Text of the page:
Do you want to understand more about the issue of Forced Marriage and the impact it has on women? Then here are three stories you need to read. Real lives that will help you get an insight into the crime of trafficking for marriage. Sadly, this happens here in Australia. 20% of the survivors we help at The Freedom Hub fall into this category fo crime. Therefore it is worth finding out at the end of this blog more about our work in this area.

We are no longer able to write off the abuse of women and children as ‘cultural’. Because the world is now global; people, governments and consumers are recognising these abuses as modern slavery. Therefore, women with a voice need to be the voice for women with none. We need to expose stories like these three women, if we ever want to see equal rights.

This article articulates the lives of three women in India, who have the courage to speak about their life. It is written by Sreya Banerjea – PhD Candidate, SOAS, University of London and published by Malaysia Sun. Simply titled, this is well worth the read….

Three women: stories of Indian trafficked brides



“I tried to escape in the middle of the night,” Mahira* recalled. “With a small packed bag, I tiptoed towards the door thinking that he was asleep. Suddenly, he grabbed me from behind and attacked with a cutlass.” I sat, stunned, as she lifted her saree and revealed a wide scar below her knee.

Mahira recounted vague memories of leaving her family home in the state of Assam at the age of 14. And then being forced to marry to a man in Haryana who was three times older than her. A distant family member had accompanied her under false pretence of touring the city of Delhi with her. There, she was sold to a “broker”. It is believed that Mahira’s relative and the “broker” received money for the deal. But in many cases of marriage trafficking, parents who supposedly “sell” their daughters ultimately fail to receive any cash, even if promised. It is often only the so-called “marriage agent” that profits from the trade.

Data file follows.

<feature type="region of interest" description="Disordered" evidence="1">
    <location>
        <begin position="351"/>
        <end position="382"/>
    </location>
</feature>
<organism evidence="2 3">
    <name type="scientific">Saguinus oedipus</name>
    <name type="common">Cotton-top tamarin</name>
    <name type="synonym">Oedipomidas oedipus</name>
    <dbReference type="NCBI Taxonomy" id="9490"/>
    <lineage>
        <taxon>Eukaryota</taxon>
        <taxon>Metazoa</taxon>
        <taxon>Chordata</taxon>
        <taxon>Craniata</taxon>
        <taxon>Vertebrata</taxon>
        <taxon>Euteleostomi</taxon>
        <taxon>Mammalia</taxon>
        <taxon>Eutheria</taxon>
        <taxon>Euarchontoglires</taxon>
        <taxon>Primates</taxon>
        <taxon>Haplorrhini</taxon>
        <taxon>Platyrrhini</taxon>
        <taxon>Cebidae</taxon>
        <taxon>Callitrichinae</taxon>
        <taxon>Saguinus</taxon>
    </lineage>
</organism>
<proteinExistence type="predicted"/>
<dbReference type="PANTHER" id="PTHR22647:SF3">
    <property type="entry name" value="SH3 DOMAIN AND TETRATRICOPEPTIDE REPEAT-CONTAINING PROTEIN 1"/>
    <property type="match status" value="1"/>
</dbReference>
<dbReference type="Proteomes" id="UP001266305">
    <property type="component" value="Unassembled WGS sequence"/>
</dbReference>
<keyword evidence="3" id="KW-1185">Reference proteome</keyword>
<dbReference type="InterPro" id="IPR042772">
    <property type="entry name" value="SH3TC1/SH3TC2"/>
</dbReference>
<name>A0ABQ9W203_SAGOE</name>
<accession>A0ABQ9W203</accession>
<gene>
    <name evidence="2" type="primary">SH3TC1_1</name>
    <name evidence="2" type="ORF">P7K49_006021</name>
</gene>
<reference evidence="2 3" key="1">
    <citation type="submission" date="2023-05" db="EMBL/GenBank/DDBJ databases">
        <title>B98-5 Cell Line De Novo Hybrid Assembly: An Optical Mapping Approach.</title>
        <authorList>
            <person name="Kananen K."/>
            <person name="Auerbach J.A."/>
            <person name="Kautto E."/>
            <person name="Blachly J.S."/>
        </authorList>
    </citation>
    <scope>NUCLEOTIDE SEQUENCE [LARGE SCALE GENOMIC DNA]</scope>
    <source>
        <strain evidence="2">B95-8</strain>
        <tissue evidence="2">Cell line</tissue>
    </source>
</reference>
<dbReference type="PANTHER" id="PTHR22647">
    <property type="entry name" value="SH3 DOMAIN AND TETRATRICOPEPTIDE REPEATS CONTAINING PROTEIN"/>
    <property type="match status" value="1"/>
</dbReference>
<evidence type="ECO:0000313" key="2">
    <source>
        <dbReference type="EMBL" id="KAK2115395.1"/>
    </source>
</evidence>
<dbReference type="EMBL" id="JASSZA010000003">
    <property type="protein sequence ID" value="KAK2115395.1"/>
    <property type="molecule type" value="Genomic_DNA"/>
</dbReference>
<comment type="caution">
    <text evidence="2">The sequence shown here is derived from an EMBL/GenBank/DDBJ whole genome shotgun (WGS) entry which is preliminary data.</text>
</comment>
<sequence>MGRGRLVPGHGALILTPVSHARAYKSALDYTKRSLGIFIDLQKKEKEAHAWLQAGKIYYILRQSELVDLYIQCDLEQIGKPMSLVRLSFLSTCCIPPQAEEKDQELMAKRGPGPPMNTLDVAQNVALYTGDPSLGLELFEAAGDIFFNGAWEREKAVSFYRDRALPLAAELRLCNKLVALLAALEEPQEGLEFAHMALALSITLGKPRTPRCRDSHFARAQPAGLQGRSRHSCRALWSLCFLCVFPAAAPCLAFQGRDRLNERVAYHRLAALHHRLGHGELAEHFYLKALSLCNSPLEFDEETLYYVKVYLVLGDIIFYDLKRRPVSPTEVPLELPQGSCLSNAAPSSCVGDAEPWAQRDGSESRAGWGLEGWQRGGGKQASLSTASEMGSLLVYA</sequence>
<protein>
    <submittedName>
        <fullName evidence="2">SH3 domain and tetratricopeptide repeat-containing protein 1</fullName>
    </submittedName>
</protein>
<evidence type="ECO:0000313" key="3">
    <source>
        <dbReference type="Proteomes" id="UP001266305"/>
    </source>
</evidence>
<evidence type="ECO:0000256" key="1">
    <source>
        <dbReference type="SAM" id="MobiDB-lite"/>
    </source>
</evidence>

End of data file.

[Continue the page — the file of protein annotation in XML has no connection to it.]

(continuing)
Mahira was forced to join other girls who were being auctioned off to men bidding for brides. She was purchased for Rs.8,000 (US$104) by a 45-year-old Sikh man. By 28, Mahira was a mother of three and earned Rs.2 per hour for working in the fields.”  Read more of her story here.



“Sahar was just 14 when she was forced to marry a man of 50. Born and raised in a small village of Bihar, she was the youngest of her 12 siblings. She told me that her cousin’s husband worked as a marriage broker and arranged her marriage with a man in Haryana. Sahar’s new husband was a widow and sought a second wife who would raise his three children and take care of domestic tasks such as cleaning and cooking.” You can read more in the full article.



Amreen was 15 when she was kidnapped on her way home from school. She lived with her mother, Mahnoor, and three brothers, ages 14, seven and three. Since their father abandoned the family, Mahnoor raised all four children on her own and paid for Amreen’s education. Amreen was first taken to Ambala in Haryana, 2,033km away from her home village. Then, she was taken to another village where she was married off to a man 12 years her senior. Read the full article about her story.

Why don’t more women escape?

“Many women remain in these marriages because they do not remember their address. Nor do they have the means to leave or escape. That means there is a lack of consistent data on marriage trafficking. When a woman’s natal family comes to know that a marriage has taken place through abduction or trade, in many cases they refuse to reconnect due to social stigma. Some feel relieved that the burden of dowry and economic baggage of unmarried daughters have been lifted.”

These three women share how they escaped their plight. And they share how they feel about the issue and experience of a forced marriage. Read the full article here. *This article does not disclose any identifiable information of the research participants, and uses pseudonyms to maintain complete confidentiality.


Forced Marriage in Australia

The Freedom Hub Survivor School provides support for women and girls who have experienced forced marriage, marriage trafficking and those that are at risk of forced marriage. It is a growing concern in our country. However, the AFP and Red Cross work hard to identify the victims. They are referred onto us once they have been identified. Then, we help them rebuild their life and learn to live successful independent lives. Our program offers them free ‘trauma informed’ courses to help them with their mental health, confidence, life skills and work readiness. In addition, each survivor has a life coach to help them for as long they require the service. As a result, we are the only specialised, long term, wrap around care for survivors of modern slavery in Australia. For an insiders view on our work read this blog from one of our social workers.

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